Unfair Agreement for Aboriginal and Torres Strait Islander People Exposed

The Maritime Union of Australia has had a win for Aboriginal and Torres Strait Islander workers in having their agreement voided by the Fair Work Commission.
Earlier this week the full bench of Fair Work Australia upheld the MUA appeal and quashed the registered agreement. Given the full bench decision, Aboriginal Marine Manning Pty Ltd (AMML) withdrew their Fair Work Commission application for the agreement.

 Assistant National Secretary Ian Bray at the launch of another MUA ATSI initiative: The Wandilla project

Assistant National Secretary Ian Bray said it was a good result for the union and for Aboriginal people who deserve to be paid the same rates as their non-Aboriginal counterparts.

The agreement AML tried to push through would have seen its employees paid less than a typical seafarer in dredging, towage and offshore work. The agreement also contained far inferior general working conditions than a comparative union agreement.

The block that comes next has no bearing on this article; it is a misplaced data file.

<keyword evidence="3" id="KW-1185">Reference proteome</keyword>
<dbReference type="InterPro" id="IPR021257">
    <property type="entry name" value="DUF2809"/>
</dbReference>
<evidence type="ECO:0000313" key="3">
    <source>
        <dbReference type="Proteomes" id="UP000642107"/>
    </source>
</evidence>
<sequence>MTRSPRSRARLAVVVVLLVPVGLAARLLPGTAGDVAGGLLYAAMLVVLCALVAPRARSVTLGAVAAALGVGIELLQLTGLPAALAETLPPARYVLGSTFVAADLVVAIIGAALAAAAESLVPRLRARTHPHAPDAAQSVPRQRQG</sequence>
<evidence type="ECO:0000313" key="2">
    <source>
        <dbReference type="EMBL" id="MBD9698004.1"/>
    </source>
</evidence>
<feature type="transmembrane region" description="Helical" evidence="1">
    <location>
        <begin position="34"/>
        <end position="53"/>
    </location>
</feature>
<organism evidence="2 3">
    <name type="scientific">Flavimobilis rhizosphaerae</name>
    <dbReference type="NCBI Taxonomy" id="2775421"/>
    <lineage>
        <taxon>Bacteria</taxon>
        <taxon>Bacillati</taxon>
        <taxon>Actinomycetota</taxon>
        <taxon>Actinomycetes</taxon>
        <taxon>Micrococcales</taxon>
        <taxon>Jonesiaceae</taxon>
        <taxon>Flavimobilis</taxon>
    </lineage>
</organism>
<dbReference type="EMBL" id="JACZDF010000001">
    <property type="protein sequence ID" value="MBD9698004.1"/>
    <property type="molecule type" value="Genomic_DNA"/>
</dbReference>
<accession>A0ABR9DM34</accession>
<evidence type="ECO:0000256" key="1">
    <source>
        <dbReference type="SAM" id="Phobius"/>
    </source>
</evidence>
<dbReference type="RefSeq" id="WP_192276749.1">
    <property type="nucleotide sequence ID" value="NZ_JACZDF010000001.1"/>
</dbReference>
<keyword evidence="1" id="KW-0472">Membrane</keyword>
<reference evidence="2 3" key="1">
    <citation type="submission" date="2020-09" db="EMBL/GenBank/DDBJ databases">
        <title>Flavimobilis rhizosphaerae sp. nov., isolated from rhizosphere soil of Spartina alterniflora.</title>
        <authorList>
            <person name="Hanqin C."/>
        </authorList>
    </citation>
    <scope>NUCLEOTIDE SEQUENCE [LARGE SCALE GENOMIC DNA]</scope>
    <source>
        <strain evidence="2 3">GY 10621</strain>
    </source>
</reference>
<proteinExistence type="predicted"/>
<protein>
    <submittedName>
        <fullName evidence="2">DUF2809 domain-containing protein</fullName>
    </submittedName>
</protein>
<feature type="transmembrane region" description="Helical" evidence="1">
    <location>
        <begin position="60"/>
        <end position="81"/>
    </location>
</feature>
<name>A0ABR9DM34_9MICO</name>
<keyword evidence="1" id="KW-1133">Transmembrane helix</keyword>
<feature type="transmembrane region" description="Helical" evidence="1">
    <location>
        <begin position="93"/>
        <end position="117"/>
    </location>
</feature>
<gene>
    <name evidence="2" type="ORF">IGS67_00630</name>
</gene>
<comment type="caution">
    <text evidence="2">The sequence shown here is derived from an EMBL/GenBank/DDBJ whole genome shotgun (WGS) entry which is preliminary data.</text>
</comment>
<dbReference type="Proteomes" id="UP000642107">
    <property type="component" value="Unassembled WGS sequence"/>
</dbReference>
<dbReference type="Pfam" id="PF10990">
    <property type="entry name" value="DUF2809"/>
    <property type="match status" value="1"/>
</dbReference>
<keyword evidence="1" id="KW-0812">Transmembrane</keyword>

“Paying Aboriginal people less than the going rate only widens the gap between Aboriginal and non-Aboriginal Australians,” Bray said.
The MUA has a long history of supporting Aboriginal people through social and industrial campaigns. The union has a strong Aboriginal and Torres Strait Islander committee that helps form MUA policy and has won the Australian Council of Trade Unions’ Aboriginal and Torres Strait Islander award two years in a row.
“We have a proud history of helping Australia’s first peoples and to see them cop a wage below what is expected in the industry is insulting to us and them,” he said.

Following the full bench decision the MUA has corresponded with the company to request further discussions on the agreement and it is hopeful that a meeting will be convened later this week.

“Hopefully the MUA can sit down with AMML and work together on getting and equitable agreement for Aboriginal maritime workers,” Bray said.